Third, the enhanced canvas gives space to two critical topics that are often overlooked in the traditional Business Model Canvas – information and location. As digital technology evolves, information and information systems are increasingly replacing people, are increasingly central to the value proposition and are increasingly critical to operational excellence. Giving them focused attention is becoming essential. Also, as businesses globalize, people work at home and activities are executed in the cloud, location choices are fundamental to operational effectiveness. Adding a location box to the Business Model Canvas ensures that this topic gets appropriate attention.
The Enhanced Business Model Canvas helps managers keep in touch with the business when they are buried in operational challenges. It helps managers see the bigger picture. The Operating Model Canvas is also useful on its own. It can be used to capture on one page the purpose and main operational choices of an internal function or activity: it can be used when the Business Model Canvas feels less relevant. Together the two canvases are powerful ways of keeping operations aligned with business objectives and strategy.
To learn more about the Operating Model Canvas, go to www.operatingmodelcanvas.com or buy the book Operating Model Canvas, by Andrew Campbell, Mikel Gutierrez and Mark Lancelott, Van Haren Publishing, 2017.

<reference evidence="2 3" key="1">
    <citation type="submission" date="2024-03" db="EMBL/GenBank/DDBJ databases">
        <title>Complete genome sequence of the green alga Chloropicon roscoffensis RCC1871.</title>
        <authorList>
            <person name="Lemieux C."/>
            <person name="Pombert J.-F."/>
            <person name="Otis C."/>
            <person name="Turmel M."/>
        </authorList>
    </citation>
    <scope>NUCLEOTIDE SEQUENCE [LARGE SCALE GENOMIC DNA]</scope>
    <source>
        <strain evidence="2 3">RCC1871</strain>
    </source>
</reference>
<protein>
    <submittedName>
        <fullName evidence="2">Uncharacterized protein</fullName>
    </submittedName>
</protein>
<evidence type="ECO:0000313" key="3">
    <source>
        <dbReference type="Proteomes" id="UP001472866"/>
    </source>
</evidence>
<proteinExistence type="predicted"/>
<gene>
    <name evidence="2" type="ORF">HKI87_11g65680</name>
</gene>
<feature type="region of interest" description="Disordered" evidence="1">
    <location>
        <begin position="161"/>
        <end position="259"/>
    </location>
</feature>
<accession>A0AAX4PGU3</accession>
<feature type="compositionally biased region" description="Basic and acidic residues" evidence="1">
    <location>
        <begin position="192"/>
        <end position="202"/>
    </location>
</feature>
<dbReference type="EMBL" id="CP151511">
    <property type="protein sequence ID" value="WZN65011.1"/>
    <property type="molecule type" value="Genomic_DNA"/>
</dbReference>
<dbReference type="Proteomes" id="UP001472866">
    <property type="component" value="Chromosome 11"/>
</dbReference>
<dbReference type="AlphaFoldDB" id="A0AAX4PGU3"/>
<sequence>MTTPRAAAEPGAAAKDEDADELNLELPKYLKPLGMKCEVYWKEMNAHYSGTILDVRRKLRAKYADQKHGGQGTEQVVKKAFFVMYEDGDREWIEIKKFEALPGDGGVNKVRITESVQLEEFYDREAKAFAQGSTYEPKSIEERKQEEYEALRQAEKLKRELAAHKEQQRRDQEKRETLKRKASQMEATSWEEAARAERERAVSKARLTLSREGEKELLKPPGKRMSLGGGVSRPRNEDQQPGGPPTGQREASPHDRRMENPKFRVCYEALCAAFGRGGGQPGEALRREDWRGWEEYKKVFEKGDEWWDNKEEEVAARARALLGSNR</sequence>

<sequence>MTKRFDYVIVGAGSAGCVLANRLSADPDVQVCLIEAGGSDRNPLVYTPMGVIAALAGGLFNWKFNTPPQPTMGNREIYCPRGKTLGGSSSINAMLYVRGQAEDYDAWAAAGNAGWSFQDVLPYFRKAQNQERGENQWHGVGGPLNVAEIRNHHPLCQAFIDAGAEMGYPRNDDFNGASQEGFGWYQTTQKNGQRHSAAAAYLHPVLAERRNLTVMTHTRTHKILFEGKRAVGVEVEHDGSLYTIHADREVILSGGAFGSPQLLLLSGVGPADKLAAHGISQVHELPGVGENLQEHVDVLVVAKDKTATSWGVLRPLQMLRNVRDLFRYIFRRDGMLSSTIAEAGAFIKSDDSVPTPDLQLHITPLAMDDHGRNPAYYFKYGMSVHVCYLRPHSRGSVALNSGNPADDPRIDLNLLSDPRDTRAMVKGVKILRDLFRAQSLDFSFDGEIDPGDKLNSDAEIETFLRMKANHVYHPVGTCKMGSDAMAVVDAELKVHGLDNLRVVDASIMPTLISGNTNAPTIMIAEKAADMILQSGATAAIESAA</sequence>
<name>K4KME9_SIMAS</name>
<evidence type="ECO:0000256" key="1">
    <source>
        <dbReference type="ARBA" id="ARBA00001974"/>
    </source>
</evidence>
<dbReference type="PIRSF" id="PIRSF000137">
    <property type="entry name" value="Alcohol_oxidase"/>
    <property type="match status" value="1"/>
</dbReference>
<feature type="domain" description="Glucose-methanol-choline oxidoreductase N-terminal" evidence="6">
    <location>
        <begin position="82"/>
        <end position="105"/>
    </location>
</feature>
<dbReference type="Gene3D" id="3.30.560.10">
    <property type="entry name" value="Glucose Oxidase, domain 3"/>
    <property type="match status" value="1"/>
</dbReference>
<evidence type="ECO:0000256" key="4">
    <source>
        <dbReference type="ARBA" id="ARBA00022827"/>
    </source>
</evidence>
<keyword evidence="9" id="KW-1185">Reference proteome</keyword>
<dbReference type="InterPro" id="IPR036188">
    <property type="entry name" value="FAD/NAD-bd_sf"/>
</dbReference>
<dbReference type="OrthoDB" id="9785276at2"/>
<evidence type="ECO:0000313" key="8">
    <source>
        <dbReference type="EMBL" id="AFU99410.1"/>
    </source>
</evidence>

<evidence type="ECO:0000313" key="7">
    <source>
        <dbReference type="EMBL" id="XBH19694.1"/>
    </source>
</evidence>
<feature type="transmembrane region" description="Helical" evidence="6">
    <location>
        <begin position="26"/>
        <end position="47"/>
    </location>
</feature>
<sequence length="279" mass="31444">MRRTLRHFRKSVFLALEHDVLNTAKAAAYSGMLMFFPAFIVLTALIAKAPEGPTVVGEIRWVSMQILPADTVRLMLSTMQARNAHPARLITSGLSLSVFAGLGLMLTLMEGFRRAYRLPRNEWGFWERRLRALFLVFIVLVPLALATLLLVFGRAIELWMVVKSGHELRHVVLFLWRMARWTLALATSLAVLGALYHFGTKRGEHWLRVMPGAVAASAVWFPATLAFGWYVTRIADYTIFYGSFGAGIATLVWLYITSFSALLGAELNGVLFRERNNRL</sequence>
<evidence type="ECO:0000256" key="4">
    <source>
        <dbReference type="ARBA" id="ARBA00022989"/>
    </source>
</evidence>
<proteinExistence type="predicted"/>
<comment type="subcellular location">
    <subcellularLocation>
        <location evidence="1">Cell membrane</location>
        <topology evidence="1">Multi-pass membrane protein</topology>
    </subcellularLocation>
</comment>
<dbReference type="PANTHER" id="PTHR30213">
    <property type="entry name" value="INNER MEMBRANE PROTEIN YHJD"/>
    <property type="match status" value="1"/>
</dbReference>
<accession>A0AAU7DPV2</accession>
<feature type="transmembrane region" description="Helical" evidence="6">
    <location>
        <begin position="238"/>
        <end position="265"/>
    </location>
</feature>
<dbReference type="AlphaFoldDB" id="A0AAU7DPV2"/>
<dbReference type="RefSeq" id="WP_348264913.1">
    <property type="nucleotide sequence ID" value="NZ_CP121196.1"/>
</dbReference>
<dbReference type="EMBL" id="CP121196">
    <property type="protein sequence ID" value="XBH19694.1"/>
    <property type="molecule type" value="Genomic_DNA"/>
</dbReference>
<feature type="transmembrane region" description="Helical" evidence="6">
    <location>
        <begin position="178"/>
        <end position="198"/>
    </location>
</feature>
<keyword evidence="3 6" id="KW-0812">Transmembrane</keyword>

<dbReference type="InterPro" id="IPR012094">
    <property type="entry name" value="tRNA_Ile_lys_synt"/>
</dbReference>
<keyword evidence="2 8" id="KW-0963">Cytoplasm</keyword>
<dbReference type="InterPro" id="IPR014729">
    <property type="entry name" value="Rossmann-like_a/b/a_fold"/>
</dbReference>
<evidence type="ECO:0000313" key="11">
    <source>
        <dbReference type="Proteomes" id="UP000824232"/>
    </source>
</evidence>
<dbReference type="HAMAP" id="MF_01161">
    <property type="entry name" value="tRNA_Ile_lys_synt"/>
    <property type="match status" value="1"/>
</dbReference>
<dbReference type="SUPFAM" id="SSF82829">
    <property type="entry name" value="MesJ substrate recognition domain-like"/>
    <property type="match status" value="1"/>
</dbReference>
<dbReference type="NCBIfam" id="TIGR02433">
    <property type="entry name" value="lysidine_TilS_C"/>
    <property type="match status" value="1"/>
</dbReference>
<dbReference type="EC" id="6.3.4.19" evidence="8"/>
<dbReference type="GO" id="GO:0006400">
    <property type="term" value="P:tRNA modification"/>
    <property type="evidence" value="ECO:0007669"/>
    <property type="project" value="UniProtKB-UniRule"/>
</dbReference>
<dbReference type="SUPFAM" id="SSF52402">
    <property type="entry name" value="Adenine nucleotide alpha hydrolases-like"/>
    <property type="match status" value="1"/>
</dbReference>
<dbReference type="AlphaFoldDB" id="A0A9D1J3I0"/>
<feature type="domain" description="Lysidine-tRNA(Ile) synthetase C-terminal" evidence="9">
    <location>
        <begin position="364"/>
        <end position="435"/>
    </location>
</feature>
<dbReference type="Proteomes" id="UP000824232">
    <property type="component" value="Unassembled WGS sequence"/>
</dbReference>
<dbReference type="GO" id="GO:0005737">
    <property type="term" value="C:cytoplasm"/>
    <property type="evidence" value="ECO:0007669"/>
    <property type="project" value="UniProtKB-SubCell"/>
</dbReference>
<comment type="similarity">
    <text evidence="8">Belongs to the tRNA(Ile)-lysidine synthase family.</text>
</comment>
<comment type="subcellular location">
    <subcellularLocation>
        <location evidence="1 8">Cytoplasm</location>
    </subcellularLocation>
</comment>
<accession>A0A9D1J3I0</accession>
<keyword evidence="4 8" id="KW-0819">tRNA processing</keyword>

By Andrew Campbell
Andrew Campbell has been Director of Ashridge Strategic Management Centre, part of Ashridge Business School, since 1987. Previously, he was on the faculty of London Business School and a consultant at McKinsey & Co. He is an expert on business strategy with a particular bias towards organisation design and operating model work. He has authored more than 10 books, including the classic texts “Strategy for the Corporate Level” and “Designing Effective Organisations”. His latest book (March 2017) is “Operating Model Canvas”. He has published 10 articles in the Harvard Business Review, including the popular “What is wrong with strategy?” and “Do you have a well designed organisation?”
Andrew directs executive courses, advises a range of companies, leads research projects and is a non-executive director of Sonae. His executive courses include Advanced Organisation Design and Designing Operating Models. His latest research is on “operating models” (see blog at www.ashridgeonoperatingmodels.com and book website http://www.operatingmodelcanvas.com. Andrew features in YouTube video collections under the search terms “Corporate Level Strategy”, “Operating Models” and “Collaborative Working”. Connect with him on LinkedIn.